Our father among the saints, Bede the Venerable, is the saint we commemorate today. As a father of the Orthodox Church, he is an exemplar for the monastic rule followed by Orthodox monks. A diligent and kindly oblate to the monastery at Jarrow, Bede devoted himself to Scriptural studies for the benefit of his brothers and enjoyed teaching them. He was obedient in his disciplines of prayer and keeping the offices of the choir. To all accounts he was a highly sensible Englishman, fair-minded and devoted to the service of others, whose virtues include his heartfelt piety and liberal manners. Such, indeed, was the depth of his knowledge and love that he began to be regarded as a saint even within his own lifetime. Of himself (being the chief source on his own life), Bede speaks thusly:
With God’s help, I, Bede, the servant of Christ and priest of the monastery of the blessed Apostles Peter and Paul at Wearmouth and Jarrow, have assembled these facts about the history of the Church in Britain, and of the Church of the English in particular, so far as I have been able to ascertain them from ancient documents, from the traditions of our forebears, and from my own personal knowledge.However, in both the religious and the secular world he is also highly regarded as the father of English history, whose History of the English Church and People even today is one of the main primary sources used in the study of pre-Conquest England. His reputation as a scholar and historian, ‘hold[ing]’, in the words of Dr Walter Goffart, ‘a privileged and unrivalled place among first historians of Christian Europe’, is truly well-deserved; his careful and scholarly methodology, taking descriptions of events, as he himself notes above, from multiple written, traditional and first-hand oral sources, set the standard for practically all subsequent work done in the study of history.
I was born on the lands of this monastery, and on reaching seven years of age, my family entrusted me to the most reverend Abbot Benedict, and later to Abbot Ceolfrid for my education. I have spent all the remainder of my life in the monastery, and devoted myself entirely to the study of the scriptures. And while I have observed the regular discipline and sung the choir offices daily in church, my chief delight has always been in study, teaching and writing.
I was ordained deacon at the age of nineteen, and priest at the age of thirty, receiving both these orders at the hands of the most reverend Bishop John at the direction of Abbot Ceolfrid. From the time of my receiving the priesthood until my fifty-ninth year, I have worked, both for my own benefit and that of my brethren, to compile short extracts from the works of the venerable Fathers on holy scripture, and to comment on their meaning and interpretation.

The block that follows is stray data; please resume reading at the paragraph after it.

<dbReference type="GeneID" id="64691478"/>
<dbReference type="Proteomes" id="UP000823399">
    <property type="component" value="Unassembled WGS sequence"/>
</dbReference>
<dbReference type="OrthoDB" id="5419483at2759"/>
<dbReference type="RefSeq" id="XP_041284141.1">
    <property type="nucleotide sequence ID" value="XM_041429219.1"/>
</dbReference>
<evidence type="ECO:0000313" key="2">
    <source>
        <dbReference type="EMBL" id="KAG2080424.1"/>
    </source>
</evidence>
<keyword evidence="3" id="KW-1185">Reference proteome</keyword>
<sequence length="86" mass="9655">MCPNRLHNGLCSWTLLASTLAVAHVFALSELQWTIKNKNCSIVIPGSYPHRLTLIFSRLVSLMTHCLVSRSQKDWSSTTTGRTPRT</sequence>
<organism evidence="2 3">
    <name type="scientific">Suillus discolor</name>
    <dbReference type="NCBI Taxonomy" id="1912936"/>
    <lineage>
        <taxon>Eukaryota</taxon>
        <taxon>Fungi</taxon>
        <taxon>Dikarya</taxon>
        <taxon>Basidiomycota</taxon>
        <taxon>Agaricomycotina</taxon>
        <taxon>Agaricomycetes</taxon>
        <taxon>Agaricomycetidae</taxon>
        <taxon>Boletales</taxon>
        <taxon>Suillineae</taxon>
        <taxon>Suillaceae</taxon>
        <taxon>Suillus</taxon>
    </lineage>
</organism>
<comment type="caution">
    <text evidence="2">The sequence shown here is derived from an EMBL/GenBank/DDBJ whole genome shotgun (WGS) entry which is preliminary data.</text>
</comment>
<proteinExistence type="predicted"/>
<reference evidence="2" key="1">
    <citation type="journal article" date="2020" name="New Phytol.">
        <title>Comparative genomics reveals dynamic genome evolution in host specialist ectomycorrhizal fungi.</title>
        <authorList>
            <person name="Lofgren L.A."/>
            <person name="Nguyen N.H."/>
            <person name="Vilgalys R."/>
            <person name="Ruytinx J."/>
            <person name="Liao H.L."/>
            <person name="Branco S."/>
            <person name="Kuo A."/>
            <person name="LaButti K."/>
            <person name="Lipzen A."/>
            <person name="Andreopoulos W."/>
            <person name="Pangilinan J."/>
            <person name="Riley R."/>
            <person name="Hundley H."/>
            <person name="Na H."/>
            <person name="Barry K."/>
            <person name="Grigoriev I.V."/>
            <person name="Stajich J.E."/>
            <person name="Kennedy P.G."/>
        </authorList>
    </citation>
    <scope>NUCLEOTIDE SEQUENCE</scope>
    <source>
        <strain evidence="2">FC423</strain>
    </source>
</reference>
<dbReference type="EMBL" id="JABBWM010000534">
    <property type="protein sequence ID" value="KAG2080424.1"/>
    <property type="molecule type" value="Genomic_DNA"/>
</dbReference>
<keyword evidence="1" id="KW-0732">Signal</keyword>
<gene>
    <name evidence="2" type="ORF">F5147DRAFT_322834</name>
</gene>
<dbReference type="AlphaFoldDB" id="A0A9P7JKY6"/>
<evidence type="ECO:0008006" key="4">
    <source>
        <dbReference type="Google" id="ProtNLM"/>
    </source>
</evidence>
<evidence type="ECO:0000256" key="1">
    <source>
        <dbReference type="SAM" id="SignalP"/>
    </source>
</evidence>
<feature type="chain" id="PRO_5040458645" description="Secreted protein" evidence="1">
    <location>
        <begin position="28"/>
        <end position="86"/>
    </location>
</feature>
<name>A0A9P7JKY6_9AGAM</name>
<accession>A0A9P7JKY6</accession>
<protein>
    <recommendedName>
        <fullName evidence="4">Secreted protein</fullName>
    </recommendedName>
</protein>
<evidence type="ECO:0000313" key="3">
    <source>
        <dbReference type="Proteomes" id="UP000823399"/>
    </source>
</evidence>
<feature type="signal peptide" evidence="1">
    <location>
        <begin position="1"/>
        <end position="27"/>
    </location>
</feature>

Bede himself had a formidable intellect. He had a full command of Greek (in keeping with the heavy Byzantine influence on the English Church of the time, which was felt alongside the Teutonic and the Celtic) and knew a smattering of Hebrew. For the time, he had a remarkable store of scientific knowledge, demonstrating in one of his texts that the Earth was round ‘like a playground ball’ rather than ‘like a shield’. He was incredibly well-versed in the Fathers and had a particular passion for collecting Patristic texts and commentaries, and his texts are sprinkled through with lengthy quotations from the likes not only of Saint Augustine of Hippo and Saint Jerome, but also classical pre-Christian authors such as Ovid, Horace, Virgil and Pliny the Younger. And yet, he did not set such a great store by his intellect that he fell victim to its worship. As he himself noted:
Better a stupid and unlettered brother who, working the good things he knows, merits life in Heaven than one who though being distinguished for his learning in the Scriptures, or even holding the place of a doctor, lacks the bread of love.At the end of his life, Bede the Venerable was dictating to his pupils a book – and at the end he was left with one monk named Wilbert, when the book was as yet unfinished. Though Wilbert was unwilling to disturb with this work the elderly holy monk, whose breathing had become laboured, Bede diligently assured him that it was no trouble, and that he should take up his pen and write quickly. When he was done, Bede had Wilbert take the personal effects from his chest – including incense, pepper and linen – and distribute them amongst his brothers at Jarrow with requests that they pray for his soul. He then told them, ‘The time of my departure is at hand, and my soul longs to see Christ my King in His beauty.’
That night, the night of the twenty-fifth of May, Wilbert said there was but one sentence left to write, which Bede bade him finish. When Wilbert had finished, Bede spoke to him: ‘You have spoken truly, it is well finished.’ Being unable to raise his head, he asked Wilbert to do it for him so that he could see the church where he used to pray. He chanted as he reposed in the Lord, the chant that he had been so diligent in singing in his life: ‘Glory to the Father and to the Son and to the Holy Spirit’.
The relics of this most holy father of the Church were translated around the year 1020 from his resting place at the Abbey at Jarrow, into a raised tomb at Durham Cathedral alongside the relics of Saint Cuthbert of Lindisfarne and the head of Saint King Oswald of Northumbria, where they remain to this day.
Throughout the dark years of thy times, O Bede,
thou didst water the English lands and all the West with outpourings of grace;
and like a skilled sower thou didst cast the seed of divine knowledge
far and wide over the fields of thy Master,
where, springing forth, it hath borne fruit for Him an hundredfold.
Wherefore, having thus acquired boldness before Him, O venerable one,
pray thou unceasingly that our souls be saved.